Sponsored by Z-Rou
In the affluent world, the race for a “healthier lifestyle” has been in fifth gear since it became socially acceptable for yoga pants to be daily wear. Vegetarian, vegan and/or plant-based diets are part of that culture—more greens and less meat all for the betterment of ourselves and the planet.
In recent years, plant-based food brands have increased their urgency to grab the attention of this captivated market. This is why you’ll keep hearing that “plant-based” is the future.
Enter Z-Rou, Shanghai’s own plant-based “meat” product. Their approach? To be a gourmet plant-based product that is conducive for restaurants to use in creating tasty meat-less dishes. And Z-Rou is making its mark in Shanghai through some of the city’s most popular restaurants.
About Z-Rou & The Demand for More Plant-Based Options in China
Z-Rou (株肉) launched in China in November 2019. Z-Rou is a plant-based “meat” product made with non-GMO soybeans, konjac, coconut oil, and shiitake. It is meant to imitate minced pork in flavor, aroma, and texture. For restaurants, it’s a product that is considerably versatile and easy to prepare.
YouKuai Group is the Shanghai-based company behind Z-Rou. The product is distributed B2B by Shanghai-based IS Seafood and it is sold on the official Z-Rou store.
According to Euromonitor, more than 60% of Chinese consumers are receptive to plant-based diets, and 39% of Chinese consumers are reducing their meat intake, which comes mostly from pork. Then there’s issue of food safety.
Z-Rou tackles these concerns and needs head on with strict adherence to health and safety, quality and taste, accessibility and nutrition. It is free from cholesterol, trans fat acids, antibiotics, hormones, and cruelty. It is rich in amino acids, vitamins B1, B2 and B6, and is a good source of calcium and iron.
It is a choice. And their mission is to empower chefs to be creative when choosing to offer diners with more plant-based options.
5 Restaurants To Try Plant-Based Z-Rou Dishes in Shanghai
Here are five restaurants where you can try dishes with Z-Rou, a homegrown plant-based meat, plus some thoughts from chefs and operators on the future of plant-based foods.
Address: A Mansion, 291 Fumin Lu, near Changle Lu富民路291号, 近长乐路
Cantina Agave has three dishes: Taco (¥30) with Z-Rou, guacamole and pico de gallo, Taquitos (¥55) with Z-Rou, salsa verde, and guacamole, and Chilorio (¥50) with cheddar cheese and pico de gallo.
“No one would ever ask before but in the last 12 months I would say quite a bit of customers want plant-based options. Usually always had vegetarians but now getting more vegans. I think it’s a good thing. If it helps the environment and also helps you to be healthy, then I’m all for it. China already eats a lot of vegetables so the transition shouldn’t be that difficult. Just got to learn how to incorporate the flavors of Chinese cuisine into the plant-based options, then I think it’ll be a no brainer.”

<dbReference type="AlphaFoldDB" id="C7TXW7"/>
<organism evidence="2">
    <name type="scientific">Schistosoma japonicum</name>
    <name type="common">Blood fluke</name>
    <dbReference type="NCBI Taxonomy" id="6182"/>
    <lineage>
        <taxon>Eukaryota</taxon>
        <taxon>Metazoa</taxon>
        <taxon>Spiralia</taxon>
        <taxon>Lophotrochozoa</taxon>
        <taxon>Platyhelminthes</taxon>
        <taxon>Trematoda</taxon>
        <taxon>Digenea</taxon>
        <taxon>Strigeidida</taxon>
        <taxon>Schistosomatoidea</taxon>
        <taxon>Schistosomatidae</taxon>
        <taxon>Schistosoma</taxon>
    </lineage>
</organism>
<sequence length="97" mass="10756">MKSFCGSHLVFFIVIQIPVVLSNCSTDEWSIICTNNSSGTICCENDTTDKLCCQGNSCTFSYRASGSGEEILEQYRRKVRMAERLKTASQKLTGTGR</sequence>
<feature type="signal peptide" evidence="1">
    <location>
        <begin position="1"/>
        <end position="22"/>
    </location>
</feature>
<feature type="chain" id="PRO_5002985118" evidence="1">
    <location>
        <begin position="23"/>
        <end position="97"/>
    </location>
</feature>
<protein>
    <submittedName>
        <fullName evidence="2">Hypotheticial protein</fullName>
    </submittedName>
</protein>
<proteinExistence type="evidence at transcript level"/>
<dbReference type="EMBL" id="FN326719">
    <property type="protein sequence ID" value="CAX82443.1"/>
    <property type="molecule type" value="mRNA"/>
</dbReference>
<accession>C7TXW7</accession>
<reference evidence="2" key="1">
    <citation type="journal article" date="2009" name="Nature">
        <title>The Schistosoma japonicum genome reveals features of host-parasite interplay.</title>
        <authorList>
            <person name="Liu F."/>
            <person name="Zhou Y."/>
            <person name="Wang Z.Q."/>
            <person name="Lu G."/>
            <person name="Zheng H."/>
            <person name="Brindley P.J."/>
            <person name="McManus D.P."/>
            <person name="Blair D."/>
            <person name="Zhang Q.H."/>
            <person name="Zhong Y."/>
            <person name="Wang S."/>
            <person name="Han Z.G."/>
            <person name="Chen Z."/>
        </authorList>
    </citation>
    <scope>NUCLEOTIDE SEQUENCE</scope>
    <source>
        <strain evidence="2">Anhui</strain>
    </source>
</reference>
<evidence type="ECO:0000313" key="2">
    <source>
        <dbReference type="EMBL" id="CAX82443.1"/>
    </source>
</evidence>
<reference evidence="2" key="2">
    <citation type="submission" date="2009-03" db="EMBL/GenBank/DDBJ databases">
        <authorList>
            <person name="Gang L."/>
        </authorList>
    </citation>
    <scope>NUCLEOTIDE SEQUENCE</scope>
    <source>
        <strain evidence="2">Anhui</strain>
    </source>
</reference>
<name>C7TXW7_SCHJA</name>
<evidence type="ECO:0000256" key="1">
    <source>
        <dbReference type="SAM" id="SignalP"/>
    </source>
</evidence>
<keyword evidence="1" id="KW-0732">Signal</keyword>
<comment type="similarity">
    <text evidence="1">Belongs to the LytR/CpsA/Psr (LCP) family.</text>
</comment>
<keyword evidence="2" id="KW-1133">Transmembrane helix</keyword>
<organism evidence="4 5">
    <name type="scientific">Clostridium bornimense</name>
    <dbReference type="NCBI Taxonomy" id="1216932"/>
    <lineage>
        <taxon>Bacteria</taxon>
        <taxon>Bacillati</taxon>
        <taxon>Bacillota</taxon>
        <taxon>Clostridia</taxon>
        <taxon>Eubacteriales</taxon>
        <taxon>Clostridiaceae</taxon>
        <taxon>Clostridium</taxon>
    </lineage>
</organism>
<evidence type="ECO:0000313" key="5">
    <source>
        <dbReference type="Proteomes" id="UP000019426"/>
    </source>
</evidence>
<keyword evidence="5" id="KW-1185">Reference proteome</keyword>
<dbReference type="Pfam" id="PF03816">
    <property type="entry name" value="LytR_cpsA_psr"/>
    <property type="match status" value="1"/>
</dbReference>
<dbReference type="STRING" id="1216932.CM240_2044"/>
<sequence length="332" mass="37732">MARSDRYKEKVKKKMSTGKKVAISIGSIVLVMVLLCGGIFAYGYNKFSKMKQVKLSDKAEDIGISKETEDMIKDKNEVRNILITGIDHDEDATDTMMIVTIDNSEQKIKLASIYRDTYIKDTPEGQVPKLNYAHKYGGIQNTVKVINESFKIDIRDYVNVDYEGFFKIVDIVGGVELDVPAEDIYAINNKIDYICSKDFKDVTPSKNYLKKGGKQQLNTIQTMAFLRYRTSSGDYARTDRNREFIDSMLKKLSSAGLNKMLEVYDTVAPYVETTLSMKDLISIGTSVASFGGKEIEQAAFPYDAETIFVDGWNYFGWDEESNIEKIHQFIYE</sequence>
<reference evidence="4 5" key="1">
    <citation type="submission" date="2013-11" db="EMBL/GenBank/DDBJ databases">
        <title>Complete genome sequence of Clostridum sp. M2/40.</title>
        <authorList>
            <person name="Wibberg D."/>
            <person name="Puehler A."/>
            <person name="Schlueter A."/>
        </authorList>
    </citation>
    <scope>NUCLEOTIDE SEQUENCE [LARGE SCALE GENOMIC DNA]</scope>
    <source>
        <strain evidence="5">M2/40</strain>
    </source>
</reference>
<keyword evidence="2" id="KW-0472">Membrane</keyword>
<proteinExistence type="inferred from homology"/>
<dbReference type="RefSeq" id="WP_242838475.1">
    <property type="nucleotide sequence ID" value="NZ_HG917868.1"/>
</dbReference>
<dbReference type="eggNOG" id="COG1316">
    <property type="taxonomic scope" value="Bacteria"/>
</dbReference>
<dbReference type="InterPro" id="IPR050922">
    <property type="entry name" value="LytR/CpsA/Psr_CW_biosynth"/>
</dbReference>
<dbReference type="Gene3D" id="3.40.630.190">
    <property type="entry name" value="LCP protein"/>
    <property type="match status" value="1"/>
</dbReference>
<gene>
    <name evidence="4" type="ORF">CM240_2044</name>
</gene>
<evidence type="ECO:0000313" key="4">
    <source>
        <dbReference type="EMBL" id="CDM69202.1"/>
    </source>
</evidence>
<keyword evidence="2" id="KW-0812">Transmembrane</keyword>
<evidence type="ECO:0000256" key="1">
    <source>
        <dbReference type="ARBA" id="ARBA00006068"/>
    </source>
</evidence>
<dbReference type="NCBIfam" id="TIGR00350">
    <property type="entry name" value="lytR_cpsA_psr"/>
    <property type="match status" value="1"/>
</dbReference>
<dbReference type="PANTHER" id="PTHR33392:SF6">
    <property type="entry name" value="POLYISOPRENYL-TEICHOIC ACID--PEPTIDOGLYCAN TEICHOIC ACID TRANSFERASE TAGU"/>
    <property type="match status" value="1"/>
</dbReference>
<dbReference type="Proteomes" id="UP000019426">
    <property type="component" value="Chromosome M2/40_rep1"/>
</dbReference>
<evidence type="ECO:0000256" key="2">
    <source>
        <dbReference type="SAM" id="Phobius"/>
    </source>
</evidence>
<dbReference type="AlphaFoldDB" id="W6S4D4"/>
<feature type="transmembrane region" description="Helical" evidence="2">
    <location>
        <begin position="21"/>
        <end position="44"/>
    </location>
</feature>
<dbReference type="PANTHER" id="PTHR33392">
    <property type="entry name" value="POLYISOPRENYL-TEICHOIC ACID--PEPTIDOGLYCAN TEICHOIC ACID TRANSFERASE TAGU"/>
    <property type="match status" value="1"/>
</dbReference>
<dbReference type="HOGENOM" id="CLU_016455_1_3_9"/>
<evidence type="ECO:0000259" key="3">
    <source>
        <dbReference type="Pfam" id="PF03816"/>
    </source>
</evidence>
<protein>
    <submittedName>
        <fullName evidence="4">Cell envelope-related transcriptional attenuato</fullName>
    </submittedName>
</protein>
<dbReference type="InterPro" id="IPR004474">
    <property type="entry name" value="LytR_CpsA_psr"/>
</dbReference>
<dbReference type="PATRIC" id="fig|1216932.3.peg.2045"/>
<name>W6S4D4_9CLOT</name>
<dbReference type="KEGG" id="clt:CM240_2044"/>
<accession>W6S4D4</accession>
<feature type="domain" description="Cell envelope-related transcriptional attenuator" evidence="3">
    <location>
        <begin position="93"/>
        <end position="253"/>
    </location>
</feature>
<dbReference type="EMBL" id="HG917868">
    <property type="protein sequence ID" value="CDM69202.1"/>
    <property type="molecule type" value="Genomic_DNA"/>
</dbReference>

— Raffe Ibrahamian, Founder, Cantina Agave
Address: 1107 Yuyuan Lu, near Jiangsu Lu 愚园路1107号, 近江苏路
Hours: Mon-Thu 12pm-midnight, Fri 12pm-1am, Sat 11am-1am, Sun 11am-10pm
“(As a chef) I think it’s a good product, however, some local cooks require a lot of training to use it, as it takes a bit to get used to its texture. Not sure about the future—but it has been well received as a vegan option at The Cannery.”
— Sean Jorgensen, Chef, The Cannery
Spread The Bagel
Address: 32 Yuyuan Dong Lu, near Changde Lu 愚园东路32号, 近常德路
“Z-Rou is a great meat alternative to create different types of dishes with and is quite versatile. It takes a bit of practice to nail the texture. People are looking for healthier alternatives as they live healthier lifestyles. As people become more educated on plant-based meat, and have an inclination to try it. We’ve gotten great feedback so far. Customers are happy that we finally have a meat alternative and that it doesn’t go unnoticed!”
— Christine Asuncion, Founder, Spread The Bagel
Address: 50 Wuyuan Lu, near Changshu Lu 五原路50号, 近常熟路
Hours: Mon-Tue 6-10:30pm, Wed-Sun 12-3pm, 6-10:30pm
“I chose Z-Rou is because it is locally produced, and supporting local is crucial no matter where you work. Z-Rou is kind of all-purpose in terms of texture. Most people have sort of problem of how to firm Z-Rou into a shape so they can process it. We add in some natural emulsification and gelification like mustard, glucose, and pectin from sautéed roots. And its savory flavor is acceptable for guests, especially Asians.
After COVID-19, people are more careful of what they eat, and for us those vegan and vegetarian dishes sold much more than before. We can’t expect everyone to quit meat. But as chefs, we are an important part of the food chain. We have the chance to work on it, make some tasty recipes and let people know it could be easy. If we can do something good for the planet and provide a healthier diet, why not?”
— Jonathan He, Head Chef, Bird & Bitter
Address: Three on the Bund, 5/F, 3 Zhongshan Dong Yi Lu, near Guangdong Lu 中山东一路3号5楼, 近广东路
Hours: Mon-Fri 11:30am-2:30pm, 5:30-10pm; Sat-Sun 11:30am-3pm, 5:30-10pm
Canton Table has a 7-course Z-Rou tasting menu for ¥328 per person.
“To find the best way to cook Z-Rou, I spent months studying it and thinking about how to integrate it into Chinese. Z-Rou is a brand new ingredient in Chinese cuisine and people are unsure about how to cook it. More and more people are becoming health conscious and more health strivers accept plant-based foods like Z-Rou.”
— Eason Man, Executive Chef, Canton Table
Cook Z-Rou At Home
Who’s eating Z-Rou? The plant-based community, of course! Though, if you’re a meat lover, it’s definitely worth trying—it’s one of the biggest things happening in the F&B world now, and it doesn’t hurt to try everything once.
If you’re interested to cook Z-Rou at home, you can buy it by via the QR Code below. It’s ¥79 for 300g of ground or minced Z-Rou.